Director: Mel Gibson
Starring: Rudy Youngblood, Dalia Hernandez, Jonathan Brewer
What’s wrong with Mel Gibson’s tale of apocalypse of the Maya Civilisation? As the film ends, you'd be thoroughly dissatisfied, but wouldn't be able to pinpoint what went wrong.
A tale of degradation of a society on the verge of self-destruction, the film has an epic sweep, which Gibson handles with all his mastery. If nothing else, you have to admire the director’s eye for details. Even a fleeting one second shot is filled with telling details. Add to that breathtaking photography and make-up and costume that brings to life an era already forgotten, and Yucatan language to add authenticity, and you expect a winner. The film's a winner, except that Gibson chose to tell a story as short as the loincloth his actors wore.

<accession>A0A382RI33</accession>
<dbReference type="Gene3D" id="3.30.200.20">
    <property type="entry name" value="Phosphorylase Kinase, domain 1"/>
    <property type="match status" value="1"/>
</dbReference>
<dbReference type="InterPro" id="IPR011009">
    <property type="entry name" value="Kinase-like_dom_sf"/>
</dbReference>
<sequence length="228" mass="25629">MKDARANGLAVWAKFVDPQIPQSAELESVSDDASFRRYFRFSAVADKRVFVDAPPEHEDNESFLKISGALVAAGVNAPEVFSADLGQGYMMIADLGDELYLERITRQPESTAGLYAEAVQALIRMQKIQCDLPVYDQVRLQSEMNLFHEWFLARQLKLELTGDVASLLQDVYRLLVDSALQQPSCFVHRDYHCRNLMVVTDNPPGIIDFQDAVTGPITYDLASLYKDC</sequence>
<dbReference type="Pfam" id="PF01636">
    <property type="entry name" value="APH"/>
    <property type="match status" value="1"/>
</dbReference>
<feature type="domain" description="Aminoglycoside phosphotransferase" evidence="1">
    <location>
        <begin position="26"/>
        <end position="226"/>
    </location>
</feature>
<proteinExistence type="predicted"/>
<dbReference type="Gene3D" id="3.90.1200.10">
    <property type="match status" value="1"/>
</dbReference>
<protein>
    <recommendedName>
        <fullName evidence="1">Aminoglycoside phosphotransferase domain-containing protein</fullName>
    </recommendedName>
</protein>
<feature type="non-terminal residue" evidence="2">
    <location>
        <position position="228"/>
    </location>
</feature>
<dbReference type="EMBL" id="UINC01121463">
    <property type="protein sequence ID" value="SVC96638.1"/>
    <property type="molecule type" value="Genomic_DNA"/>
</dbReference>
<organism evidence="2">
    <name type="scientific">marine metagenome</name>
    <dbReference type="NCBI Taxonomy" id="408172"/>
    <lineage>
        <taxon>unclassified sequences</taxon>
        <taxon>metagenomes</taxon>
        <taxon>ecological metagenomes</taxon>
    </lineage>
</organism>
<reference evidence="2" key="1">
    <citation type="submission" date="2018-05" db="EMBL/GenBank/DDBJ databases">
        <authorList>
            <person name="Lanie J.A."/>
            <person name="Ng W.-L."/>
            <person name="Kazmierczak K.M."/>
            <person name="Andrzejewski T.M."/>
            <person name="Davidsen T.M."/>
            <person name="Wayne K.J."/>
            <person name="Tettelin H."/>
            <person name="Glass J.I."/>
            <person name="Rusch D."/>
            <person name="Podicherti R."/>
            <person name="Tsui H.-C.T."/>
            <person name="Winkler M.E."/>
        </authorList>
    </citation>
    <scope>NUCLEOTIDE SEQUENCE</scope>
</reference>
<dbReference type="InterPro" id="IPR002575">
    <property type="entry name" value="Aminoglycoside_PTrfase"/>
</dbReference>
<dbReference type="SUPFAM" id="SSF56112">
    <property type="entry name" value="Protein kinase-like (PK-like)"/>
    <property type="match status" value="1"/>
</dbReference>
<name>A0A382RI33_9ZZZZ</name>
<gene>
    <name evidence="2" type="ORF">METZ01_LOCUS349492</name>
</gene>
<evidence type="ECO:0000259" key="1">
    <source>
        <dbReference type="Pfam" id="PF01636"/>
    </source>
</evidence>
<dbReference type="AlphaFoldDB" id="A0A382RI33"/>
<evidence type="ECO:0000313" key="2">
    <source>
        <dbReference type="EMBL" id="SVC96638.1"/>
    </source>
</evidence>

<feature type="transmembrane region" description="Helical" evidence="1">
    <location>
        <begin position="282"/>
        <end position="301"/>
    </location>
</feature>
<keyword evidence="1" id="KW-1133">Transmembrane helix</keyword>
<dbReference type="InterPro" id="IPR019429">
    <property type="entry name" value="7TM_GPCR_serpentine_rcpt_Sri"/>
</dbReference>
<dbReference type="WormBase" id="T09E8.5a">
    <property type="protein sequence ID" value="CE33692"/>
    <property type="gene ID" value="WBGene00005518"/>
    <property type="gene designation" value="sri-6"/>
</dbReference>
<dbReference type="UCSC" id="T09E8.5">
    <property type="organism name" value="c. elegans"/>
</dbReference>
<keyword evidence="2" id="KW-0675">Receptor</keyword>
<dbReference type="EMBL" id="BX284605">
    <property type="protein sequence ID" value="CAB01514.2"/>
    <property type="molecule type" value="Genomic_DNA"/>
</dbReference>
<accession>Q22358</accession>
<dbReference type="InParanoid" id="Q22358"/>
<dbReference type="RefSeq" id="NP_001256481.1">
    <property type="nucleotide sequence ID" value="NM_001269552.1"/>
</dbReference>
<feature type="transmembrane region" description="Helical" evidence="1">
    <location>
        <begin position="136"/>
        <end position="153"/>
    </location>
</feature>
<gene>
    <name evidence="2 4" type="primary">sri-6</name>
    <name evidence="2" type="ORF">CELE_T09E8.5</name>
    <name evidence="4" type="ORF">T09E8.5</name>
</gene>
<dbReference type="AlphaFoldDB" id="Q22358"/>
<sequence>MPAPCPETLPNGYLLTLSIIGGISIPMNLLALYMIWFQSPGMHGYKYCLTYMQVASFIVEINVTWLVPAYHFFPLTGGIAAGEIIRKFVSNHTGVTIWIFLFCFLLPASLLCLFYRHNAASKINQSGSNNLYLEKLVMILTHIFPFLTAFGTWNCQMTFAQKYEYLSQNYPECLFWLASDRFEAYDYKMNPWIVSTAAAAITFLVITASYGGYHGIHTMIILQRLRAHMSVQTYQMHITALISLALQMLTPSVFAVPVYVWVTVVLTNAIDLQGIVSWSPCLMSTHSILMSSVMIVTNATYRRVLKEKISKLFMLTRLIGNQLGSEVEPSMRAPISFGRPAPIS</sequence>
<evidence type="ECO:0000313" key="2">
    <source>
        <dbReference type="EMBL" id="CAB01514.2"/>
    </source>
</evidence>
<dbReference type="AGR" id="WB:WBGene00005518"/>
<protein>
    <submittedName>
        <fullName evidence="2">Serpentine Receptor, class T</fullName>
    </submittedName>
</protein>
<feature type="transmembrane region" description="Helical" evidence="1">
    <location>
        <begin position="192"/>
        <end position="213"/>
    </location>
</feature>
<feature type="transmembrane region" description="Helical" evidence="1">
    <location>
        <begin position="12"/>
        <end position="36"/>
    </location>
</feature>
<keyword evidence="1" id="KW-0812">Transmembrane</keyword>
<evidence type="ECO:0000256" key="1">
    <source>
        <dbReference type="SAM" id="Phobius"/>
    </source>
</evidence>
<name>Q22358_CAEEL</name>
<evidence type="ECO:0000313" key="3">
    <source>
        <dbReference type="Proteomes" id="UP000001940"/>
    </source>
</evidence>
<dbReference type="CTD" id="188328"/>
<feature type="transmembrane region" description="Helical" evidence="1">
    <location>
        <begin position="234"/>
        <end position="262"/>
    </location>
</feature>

It begins with a philosophical quote and ends up being a ‘primitive thriller,’ a Fast and Furious on foot. This is where the problem lies.
The decline and fall of Maya Civilisation you expect to see is nowhere.
The story is this. The empire is affected by the famine. The land needs blood. So the warriors of the city raid villages in the jungle and take the men as sacrifice. Among them is our hero Jaguar Paw (Rudy Youngblood), who in the meantime hides his pregnant wife and young son in a well. Now he must outwit his captors and escape and, he does.
Where Gibson has nothing much to tell, he fills the scene with details, and raw graphic violence. If the city scenes -- with the human head falling down the stairs -- give you a sense of claustrophobia, or the chase scenes make you sit on the edge, consider the film as successful.
Finally, what the film wants to convey? Read it as an allegory of our time if you will. But it is worth a watch, for the sheer recreation of the age which even history is not very sure about (never mind the fact that critics are crying hoarse that the film is ahistorical.)
One word of caution: this film is not for faint-hearts and certainly not for children.
Rating: *** out of *****